Emma created this mini documentary of our project – get an overview of how the project works and check out footage from our first presentation on February 27th!
This is it! Astrocyte’s first presentation is today (we’ll be presenting again at Imagine RIT in May). If you’re in the area, stop by RIT and check it out! We’ll be in building 78 (otherwise known as the Louise M. Slaughter building, otherwise known as CIMS) from 1-3 PM in room 2240.
Within a couple weeks, we’ll have a finished mini documentary about the project, so keep your eyes peeled!
We’ve had lots going on in the past week and a half!
As far as the actual installation goes, Theo and Bogdan’s design is done, our Flash prototype is completed and runs in-computer with mouse clicks. Additionally, Matt and Theo got it set up on the projector with Kinect, so we can replace those mouse clicks with gestures. Our main focus in the next couple days will be getting this to run smoothly. While it works, there are a few issues with choppiness and multiple users.
Brad and Mekan have gotten eight notes’ worth of music working with the interface, and are now working to add an extra eight for an extra level of detail. One of our biggest roadblocks was that Ableton was unable to connect with Flash via RIT’s network, but we were able to obtain a router that will get us around the problem so that it will no longer be an issue, allowing us to move full steam ahead on campus.
Emma and I have been working on shooting, editing, and compositing both the project’s trailer and the behind-the-scenes mini documentary. The trailer will be ready for the presentation on Monday, while the mini documentary will be ready with the final deliverables and documentation next Thursday.
If you’re in the area, stop by the CIMS building on the RIT campus Monday, February 27th from 1-3 PM to see all the completed team projects!
Astrocyte has been branded, and here’s our poster for Imagine RIT! Our instructional gesture posters will be done in a similar visual style.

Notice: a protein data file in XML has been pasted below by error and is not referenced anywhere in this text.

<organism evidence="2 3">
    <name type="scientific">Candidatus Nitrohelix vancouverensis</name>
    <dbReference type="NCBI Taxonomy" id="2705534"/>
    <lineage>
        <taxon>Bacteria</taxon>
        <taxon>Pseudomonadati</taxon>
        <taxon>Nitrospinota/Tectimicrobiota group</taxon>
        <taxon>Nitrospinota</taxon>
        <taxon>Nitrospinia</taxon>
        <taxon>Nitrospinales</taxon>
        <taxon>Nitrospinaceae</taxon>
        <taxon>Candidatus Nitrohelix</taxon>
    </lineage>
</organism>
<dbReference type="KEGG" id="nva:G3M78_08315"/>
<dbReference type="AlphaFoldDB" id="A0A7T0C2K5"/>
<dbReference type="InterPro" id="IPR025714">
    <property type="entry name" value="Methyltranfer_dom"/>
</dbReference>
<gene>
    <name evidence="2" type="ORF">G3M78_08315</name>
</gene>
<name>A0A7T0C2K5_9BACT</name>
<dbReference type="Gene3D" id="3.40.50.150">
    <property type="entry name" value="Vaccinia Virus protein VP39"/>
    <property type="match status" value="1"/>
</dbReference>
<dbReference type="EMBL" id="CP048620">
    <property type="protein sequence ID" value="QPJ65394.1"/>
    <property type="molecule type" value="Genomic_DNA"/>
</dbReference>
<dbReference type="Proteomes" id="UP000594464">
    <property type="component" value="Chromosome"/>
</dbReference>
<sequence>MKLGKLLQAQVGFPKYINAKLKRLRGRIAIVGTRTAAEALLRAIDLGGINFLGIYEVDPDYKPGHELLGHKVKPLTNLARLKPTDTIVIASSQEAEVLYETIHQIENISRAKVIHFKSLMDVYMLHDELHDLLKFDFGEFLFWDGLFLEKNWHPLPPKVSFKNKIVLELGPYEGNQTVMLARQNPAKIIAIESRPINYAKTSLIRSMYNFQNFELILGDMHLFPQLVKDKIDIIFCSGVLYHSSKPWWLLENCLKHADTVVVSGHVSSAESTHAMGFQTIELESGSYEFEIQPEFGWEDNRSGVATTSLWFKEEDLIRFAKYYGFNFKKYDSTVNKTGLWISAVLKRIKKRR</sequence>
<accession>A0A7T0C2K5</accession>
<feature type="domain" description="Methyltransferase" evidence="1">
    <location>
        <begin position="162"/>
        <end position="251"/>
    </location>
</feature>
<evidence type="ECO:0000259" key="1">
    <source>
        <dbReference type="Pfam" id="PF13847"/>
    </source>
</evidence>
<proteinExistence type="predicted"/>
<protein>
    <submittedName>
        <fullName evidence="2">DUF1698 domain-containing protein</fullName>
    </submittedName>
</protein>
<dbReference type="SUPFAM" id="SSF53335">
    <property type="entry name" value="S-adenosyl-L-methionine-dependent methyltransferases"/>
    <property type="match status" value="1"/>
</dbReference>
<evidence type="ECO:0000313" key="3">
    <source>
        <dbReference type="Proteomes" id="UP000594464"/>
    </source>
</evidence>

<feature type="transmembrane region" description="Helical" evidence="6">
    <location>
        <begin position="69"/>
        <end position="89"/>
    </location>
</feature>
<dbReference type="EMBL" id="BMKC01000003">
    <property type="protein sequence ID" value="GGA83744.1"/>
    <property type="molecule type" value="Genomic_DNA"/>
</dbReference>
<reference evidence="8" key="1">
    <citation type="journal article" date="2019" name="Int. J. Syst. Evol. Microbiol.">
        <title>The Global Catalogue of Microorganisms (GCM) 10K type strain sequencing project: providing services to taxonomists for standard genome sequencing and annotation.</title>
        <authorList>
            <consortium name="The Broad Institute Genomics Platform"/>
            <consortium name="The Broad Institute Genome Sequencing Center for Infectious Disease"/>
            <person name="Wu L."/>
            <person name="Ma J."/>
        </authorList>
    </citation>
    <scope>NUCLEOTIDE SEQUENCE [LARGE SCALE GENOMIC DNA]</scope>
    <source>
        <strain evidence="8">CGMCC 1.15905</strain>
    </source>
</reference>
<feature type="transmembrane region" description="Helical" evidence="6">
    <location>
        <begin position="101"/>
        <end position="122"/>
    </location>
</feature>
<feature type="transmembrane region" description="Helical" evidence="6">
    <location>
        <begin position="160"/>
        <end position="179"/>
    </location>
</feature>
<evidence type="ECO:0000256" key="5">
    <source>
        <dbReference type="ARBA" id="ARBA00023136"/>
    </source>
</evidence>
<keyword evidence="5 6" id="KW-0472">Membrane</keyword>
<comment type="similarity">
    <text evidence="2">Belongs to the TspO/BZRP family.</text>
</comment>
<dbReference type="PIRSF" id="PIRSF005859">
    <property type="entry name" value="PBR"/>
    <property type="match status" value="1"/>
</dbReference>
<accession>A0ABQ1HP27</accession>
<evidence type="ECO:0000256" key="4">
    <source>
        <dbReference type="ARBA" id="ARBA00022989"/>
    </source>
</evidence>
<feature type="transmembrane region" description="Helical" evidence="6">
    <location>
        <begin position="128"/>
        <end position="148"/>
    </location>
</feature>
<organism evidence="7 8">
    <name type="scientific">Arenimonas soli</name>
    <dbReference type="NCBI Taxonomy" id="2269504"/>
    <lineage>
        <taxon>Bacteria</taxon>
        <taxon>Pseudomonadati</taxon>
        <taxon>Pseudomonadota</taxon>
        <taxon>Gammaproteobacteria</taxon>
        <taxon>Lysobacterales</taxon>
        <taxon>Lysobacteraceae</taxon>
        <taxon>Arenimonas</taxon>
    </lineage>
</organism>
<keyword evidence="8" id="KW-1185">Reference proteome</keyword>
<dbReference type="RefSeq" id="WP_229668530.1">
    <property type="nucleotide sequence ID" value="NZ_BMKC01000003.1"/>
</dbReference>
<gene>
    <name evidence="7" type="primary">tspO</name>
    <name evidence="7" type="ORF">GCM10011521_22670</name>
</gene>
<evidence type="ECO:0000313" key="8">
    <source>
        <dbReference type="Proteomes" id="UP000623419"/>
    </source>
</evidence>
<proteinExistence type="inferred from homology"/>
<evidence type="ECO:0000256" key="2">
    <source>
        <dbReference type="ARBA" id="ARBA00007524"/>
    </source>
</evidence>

Additionally, we have a just about final UI design. We’ve jumped in to the process of pushing the assets over to Flash and getting our mockup skinned.
You’ll notice some changes from the last one, especially with the notes along the rings. For ease of use and programming, we’ve made it such that each block is its own note, rather than having to define a note for every single point around the rings as it was set up before.
This afternoon, we’re beginning shooting the longer of our two project videos that we plan to complete along with the rest of the project during week eleven.
We just finished another big team meeting, and made two major breakthroughs this week – Matt got Flash responding to the Kinect, and Brad & Mekan got Flash and Ableton communicating.
Here’s our rough plan for the next couple weeks:
- Our project will be presented on February 17th
- For January 31st, the final Flash mockup will be ready to go, all UI states will be designed and ready for code, and our promotional video will be storyboarded.
- Brad and Mekan will have a Flash music sequencer working by February 3rd.
- All Kinect gestures will be finalized by February 10th, so that Emma and I can work them in to our instructional posters.
- Instructional posters will be sent to the printer February 15th.
Amidst these deadlines, I will also be working on gathering materials for competition submissions. It’s crunch time!
Last week, we got a chance to play with the projector screen we’ll be using in our final exhibit! As mentioned, we decided that we wanted to move the installation to the wall, but we also wanted to eliminate shadow interference. We’re projecting from behind this massive screen, so users can stand in front and play without any problems.
The screen was too massive for me to back up enough to get a full shot – once on its stand, it’s about ten feet tall and twelve feet tall, awesome for multiple users at once. We’ll have to be sure to aim our projection such that everyone can reach the top alright, but a simple fix will just be adding some stars along the top of the screen that aren’t necessarily functional but will keep the illusion of immersion without making it impossible for shorter people (or, well, anyone really, since no one’s ten feet tall) to use the project.